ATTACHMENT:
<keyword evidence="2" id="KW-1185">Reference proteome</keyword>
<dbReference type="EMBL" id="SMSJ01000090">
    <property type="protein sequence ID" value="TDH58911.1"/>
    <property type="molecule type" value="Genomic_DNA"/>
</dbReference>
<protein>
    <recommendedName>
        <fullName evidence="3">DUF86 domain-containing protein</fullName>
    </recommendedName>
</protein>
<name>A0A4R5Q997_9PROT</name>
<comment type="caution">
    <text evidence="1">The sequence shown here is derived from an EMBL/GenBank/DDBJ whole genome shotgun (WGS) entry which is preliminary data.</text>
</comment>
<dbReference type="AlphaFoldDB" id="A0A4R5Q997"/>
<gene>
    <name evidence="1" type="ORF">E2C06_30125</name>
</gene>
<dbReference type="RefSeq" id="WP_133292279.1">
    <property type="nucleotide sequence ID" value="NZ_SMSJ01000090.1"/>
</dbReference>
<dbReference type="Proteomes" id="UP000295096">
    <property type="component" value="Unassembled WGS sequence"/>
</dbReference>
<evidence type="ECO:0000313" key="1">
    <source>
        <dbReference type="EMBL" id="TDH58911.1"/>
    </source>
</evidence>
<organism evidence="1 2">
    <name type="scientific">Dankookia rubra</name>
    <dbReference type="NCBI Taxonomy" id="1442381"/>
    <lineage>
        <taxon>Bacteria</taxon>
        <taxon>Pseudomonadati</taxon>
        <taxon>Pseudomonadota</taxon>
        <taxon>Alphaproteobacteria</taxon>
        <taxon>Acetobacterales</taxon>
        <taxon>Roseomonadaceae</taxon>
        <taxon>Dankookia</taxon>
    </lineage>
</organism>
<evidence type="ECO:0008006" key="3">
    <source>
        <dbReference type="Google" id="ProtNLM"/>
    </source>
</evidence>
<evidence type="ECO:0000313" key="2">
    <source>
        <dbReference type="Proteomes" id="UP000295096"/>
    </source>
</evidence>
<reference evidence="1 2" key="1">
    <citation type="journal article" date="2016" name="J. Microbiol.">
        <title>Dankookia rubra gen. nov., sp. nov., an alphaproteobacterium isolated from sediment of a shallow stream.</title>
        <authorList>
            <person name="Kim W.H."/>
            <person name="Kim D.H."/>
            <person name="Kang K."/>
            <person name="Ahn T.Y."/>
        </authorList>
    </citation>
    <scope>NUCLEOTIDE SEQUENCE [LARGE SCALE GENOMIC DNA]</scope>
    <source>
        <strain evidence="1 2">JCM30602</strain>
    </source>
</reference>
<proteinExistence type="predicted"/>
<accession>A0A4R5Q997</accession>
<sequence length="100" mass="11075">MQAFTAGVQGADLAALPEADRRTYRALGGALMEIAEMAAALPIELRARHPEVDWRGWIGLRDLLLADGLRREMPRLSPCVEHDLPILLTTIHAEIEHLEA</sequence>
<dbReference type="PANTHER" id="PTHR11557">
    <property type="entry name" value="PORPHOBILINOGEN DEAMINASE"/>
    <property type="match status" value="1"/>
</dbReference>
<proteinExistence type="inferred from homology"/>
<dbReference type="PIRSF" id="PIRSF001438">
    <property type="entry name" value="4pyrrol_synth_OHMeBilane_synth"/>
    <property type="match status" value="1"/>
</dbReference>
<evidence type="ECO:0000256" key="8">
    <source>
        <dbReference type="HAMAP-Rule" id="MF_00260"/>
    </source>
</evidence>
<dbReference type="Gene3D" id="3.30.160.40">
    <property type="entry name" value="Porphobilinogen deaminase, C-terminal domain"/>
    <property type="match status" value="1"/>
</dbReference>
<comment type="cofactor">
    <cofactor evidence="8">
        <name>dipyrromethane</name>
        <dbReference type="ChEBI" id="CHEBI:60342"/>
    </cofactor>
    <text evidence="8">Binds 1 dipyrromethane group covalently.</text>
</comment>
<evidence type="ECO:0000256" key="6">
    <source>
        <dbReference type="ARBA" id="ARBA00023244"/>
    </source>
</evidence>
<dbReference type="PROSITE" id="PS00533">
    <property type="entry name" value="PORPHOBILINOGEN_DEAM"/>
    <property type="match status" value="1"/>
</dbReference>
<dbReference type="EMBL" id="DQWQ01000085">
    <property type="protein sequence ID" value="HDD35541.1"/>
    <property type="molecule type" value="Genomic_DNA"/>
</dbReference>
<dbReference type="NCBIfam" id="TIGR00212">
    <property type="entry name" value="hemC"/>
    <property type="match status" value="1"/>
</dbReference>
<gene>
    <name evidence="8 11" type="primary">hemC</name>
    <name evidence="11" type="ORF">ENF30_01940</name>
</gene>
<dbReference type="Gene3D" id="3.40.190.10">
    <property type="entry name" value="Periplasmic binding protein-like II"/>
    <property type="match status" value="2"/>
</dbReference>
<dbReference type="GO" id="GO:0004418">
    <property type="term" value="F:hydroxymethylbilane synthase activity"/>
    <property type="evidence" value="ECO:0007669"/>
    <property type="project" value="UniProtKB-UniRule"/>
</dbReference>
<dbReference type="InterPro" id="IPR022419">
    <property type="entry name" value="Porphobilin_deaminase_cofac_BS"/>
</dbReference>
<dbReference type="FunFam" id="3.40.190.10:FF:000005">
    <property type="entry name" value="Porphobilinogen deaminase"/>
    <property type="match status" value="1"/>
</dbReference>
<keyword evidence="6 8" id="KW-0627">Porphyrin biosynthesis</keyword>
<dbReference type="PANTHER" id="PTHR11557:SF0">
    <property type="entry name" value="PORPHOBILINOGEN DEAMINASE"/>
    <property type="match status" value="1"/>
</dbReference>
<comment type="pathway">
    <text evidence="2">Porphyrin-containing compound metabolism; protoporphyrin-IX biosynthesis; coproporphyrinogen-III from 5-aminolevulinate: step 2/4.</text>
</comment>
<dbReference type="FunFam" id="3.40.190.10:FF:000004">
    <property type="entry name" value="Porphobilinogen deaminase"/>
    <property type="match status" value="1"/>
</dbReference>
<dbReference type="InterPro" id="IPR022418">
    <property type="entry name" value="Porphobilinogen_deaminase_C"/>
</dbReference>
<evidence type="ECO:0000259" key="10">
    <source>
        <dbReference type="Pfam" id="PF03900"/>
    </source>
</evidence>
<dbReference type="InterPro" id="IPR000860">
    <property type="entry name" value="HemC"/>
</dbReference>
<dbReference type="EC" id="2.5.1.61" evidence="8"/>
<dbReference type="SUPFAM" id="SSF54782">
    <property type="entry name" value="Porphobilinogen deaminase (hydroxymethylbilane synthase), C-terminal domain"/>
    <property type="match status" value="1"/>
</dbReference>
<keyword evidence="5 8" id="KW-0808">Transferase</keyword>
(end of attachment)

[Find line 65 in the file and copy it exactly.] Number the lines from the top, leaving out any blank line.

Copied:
        <strain evidence="1 2">JCM30602</strain>